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Trying to See Like a Citizen

Shanthi Kalathil's picture

"The most effective citizens are the most versatile: the ones who can cross boundaries. They move between the local, the national and the global, employ a range of techniques, act as allies and adversaries of the state, and deploy their skill of protest and partnership at key moments and in different institutional entry points."
This quote and other interesting nuggets come via a new report on citizen engagement from the Development Research Centre on Citizenship, Participation and Accountability (Citizenship DRC) at the UK's Institute of Development Studies (IDS).  Thought-provoking and based on a decade of research spanning 150 case studies in nearly 30 countries, the new report contains a wealth of organized thought on both the changing role of citizens in development and the shifting sands of citizen-oriented development policy. In fact, I found myself highlighting so many different portions, I'm just going to split this post in two.

First, let's look at the evolution of the governance and accountability agenda, as viewed through a citizen-centric framework. The Open Budget Blog has a good breakdown of IDS's categorization of three main governance policy approaches. First, there is the 'supply and demand' model, in which government institutions are strengthened (providing the 'supply' of services to citizens) while, simultaneously, citizen mechanisms for demanding accountability are strengthened (the 'demand' side), and the hope is that it all evens out to everyone's benefit in the end. As the post points out, this type of approach tends to occupy the most space in official policy rhetoric, but in reality, most resources flow toward strengthening the supply side. Moreover, having worked on demand side issues for several years, I've often felt that viewing systems of governance *solely* in these purely binary terms fails to capture the complexity and multifaceted nature of citizen identity and experience. The Citzenship DRC report places emphasis on "seeing like a citizen" - and, let's face it, when we take off our policy hats and actually see like the citizens we are, we rarely think of our citizenship in these binary terms either. Note that I highlighted the word 'solely' - for, as I'll note in a minute, I do think there is some value to this construct.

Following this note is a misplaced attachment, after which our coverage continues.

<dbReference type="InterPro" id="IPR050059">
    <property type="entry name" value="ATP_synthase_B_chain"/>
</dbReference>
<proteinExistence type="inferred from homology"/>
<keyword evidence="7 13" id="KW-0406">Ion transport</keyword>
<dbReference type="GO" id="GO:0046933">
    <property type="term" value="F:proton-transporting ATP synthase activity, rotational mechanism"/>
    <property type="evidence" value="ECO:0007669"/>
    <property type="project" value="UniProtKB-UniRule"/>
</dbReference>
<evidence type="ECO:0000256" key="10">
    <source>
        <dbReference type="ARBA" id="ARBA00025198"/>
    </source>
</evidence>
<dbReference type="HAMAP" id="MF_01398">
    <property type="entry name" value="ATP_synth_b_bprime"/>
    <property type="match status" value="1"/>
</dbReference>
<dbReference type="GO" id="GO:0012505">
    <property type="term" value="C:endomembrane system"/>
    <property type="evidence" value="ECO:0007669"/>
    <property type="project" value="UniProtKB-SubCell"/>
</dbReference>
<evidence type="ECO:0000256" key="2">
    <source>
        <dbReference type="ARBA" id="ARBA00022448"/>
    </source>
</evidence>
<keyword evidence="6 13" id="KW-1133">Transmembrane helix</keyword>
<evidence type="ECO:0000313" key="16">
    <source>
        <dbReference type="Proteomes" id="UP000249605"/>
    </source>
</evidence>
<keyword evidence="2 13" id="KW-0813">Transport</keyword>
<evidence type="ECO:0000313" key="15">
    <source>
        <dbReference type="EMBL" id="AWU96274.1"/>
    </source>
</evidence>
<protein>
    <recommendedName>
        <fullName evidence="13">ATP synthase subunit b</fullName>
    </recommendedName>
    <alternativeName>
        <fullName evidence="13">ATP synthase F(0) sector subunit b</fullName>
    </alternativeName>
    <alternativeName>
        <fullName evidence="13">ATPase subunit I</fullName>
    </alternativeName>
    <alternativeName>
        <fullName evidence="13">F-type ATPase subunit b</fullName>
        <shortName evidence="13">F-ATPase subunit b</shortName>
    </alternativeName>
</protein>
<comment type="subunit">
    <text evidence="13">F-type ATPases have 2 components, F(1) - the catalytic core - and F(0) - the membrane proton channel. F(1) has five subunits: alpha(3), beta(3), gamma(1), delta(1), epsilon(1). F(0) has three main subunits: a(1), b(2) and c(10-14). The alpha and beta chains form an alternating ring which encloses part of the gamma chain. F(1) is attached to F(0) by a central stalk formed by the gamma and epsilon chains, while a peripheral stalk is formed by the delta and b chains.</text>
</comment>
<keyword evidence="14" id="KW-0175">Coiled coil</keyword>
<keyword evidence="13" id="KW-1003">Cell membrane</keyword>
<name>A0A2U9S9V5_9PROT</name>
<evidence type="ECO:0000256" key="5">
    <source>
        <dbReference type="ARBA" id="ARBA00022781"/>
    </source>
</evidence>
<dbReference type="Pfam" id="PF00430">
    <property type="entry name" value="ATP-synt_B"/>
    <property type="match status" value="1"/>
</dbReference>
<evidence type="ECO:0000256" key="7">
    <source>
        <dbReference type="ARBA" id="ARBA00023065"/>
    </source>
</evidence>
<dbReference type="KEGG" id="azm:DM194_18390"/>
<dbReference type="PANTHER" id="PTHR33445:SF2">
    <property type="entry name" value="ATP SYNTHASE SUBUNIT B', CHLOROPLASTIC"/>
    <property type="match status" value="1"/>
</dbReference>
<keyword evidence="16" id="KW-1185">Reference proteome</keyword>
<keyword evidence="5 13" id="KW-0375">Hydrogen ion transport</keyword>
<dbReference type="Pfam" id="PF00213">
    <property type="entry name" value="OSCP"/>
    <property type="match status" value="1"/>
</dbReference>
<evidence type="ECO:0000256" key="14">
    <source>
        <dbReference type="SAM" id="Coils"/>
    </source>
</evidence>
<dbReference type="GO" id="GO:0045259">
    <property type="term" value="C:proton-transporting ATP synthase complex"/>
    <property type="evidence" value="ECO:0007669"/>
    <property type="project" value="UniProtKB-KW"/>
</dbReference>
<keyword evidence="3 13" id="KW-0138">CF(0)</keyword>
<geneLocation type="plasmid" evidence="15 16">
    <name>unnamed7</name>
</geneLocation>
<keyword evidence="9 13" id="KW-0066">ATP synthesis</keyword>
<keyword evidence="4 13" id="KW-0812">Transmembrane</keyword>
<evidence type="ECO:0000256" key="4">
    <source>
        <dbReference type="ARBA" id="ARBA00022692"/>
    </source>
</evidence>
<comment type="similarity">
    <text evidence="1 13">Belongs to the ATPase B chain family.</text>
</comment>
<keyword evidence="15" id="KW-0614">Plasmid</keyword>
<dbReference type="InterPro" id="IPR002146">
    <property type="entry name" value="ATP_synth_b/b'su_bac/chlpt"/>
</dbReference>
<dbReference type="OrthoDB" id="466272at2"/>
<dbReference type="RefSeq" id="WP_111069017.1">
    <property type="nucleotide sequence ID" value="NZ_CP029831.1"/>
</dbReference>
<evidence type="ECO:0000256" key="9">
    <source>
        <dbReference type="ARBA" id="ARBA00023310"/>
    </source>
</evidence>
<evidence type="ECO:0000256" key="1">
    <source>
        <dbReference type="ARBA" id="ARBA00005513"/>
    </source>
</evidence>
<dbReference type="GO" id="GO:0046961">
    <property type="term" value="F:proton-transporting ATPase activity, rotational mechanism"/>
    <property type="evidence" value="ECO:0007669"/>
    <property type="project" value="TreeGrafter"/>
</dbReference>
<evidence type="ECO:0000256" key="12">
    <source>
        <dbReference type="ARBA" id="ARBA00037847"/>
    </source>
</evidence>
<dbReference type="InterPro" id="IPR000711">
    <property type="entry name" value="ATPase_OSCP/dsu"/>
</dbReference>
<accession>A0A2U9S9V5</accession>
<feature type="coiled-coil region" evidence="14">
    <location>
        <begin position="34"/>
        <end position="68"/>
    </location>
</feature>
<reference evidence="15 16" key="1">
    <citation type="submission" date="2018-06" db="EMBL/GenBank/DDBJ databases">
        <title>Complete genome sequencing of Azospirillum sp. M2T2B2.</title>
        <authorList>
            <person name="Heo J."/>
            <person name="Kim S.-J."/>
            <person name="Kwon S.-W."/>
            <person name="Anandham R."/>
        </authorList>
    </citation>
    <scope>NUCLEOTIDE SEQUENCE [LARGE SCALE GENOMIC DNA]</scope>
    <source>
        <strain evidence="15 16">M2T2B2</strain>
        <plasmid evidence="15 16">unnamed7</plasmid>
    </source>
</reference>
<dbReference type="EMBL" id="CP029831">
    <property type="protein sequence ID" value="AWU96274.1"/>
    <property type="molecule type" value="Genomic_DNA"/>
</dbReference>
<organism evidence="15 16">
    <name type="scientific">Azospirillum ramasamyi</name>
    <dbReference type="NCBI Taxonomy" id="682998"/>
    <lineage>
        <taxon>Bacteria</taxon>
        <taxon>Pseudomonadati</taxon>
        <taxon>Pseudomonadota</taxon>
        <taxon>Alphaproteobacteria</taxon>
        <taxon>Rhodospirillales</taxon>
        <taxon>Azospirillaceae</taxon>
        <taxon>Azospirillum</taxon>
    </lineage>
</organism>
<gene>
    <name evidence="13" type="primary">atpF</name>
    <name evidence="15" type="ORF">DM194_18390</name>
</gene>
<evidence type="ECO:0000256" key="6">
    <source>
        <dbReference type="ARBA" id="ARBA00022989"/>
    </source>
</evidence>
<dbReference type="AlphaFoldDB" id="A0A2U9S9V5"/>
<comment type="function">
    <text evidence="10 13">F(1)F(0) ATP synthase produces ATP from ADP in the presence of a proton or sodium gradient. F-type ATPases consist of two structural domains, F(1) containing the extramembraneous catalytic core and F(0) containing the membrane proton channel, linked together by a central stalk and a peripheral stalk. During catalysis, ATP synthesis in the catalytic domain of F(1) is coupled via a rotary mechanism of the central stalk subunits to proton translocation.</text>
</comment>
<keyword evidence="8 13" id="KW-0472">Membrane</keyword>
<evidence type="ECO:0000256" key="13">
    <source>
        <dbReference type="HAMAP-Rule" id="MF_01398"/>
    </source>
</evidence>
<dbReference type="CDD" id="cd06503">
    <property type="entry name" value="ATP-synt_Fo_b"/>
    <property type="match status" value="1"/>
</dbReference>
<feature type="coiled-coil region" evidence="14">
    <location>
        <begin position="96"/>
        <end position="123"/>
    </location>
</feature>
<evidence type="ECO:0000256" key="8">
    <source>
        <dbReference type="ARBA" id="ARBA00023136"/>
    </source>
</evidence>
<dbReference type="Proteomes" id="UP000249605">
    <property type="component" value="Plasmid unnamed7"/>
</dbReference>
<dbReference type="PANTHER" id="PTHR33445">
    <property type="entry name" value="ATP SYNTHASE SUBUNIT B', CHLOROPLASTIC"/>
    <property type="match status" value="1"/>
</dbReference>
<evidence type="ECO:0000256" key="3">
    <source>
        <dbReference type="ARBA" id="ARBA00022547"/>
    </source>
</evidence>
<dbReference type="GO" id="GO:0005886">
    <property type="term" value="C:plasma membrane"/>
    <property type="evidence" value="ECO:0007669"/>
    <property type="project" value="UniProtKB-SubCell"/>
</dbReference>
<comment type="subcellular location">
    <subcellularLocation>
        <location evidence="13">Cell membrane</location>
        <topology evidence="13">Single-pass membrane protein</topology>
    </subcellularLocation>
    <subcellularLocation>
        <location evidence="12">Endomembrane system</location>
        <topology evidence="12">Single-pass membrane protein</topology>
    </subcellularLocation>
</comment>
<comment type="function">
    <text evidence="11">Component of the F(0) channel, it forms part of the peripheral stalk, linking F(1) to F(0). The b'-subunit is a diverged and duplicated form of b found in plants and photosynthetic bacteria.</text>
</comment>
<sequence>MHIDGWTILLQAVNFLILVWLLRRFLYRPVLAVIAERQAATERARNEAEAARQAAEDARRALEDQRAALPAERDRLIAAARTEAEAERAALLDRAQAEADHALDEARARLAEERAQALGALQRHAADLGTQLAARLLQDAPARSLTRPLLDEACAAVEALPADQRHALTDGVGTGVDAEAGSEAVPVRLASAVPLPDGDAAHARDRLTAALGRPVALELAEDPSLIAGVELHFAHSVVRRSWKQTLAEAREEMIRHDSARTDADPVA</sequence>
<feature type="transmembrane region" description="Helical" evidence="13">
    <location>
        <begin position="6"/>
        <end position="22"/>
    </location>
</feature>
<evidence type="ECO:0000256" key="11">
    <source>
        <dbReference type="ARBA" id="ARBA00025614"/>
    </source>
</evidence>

The second model highlighted is the 'matchmaker' model, which emphasizes good governance as a function of the relationship between states and societies. This better gets at the complex relationship betwen citizen and state, although it tends to be more of an intellectual approach than a concrete programmatic reality at this point (caveat: certainly, there are programs that employ this approach, but the bulk of donor governance programming is not directed here). Also, it tends to neglect the importance of intra-state and intra-civil society relationships.
The third model emphasizes that "actors within the state also play a critical role too, opening and closing opportunities for citizens, championing and sustaining reforms, and protecting the legitimacy and safety of the movements." It is in this last area that we're now seeing a lot of interesting thinking around coalition-building for policy reforms, centered on the notion that building political will for governance reforms requires action by a number of actors working in shifting coalitions that cross-cut both civil society and the state at various strata. This line of thought acknowledges that sustained governance reform necessarily goes beyond finding those rare "policy champions" and often means overcoming blocking coalitions, negotiating support within key layers of bureaucracy, building links between key civil society and state actors, and raising public awareness.
Ultimately, though, I do think all three models add value to the policy discourse on governance. For instance, even if the binary model of 'supply and demand' tends to be reductivist, the metaphorical construct is particularly useful when one wants to discuss accountability issues, for instance. Civil society does not *always* have to be in opposition to the state, but it should always retain as a key function the ability to act as a watchdog. Taken in combination with the other two models, you have a complex array of possible roles for civil society (including not just NGOs but the public at large) that may get us one step closer to achieving sustainable governance reforms.

Part two, coming shortly: thinking about citizen-centered approaches to sectoral issues.

Photo Credit:© Jamie Martin / World Bank (on Flickr)

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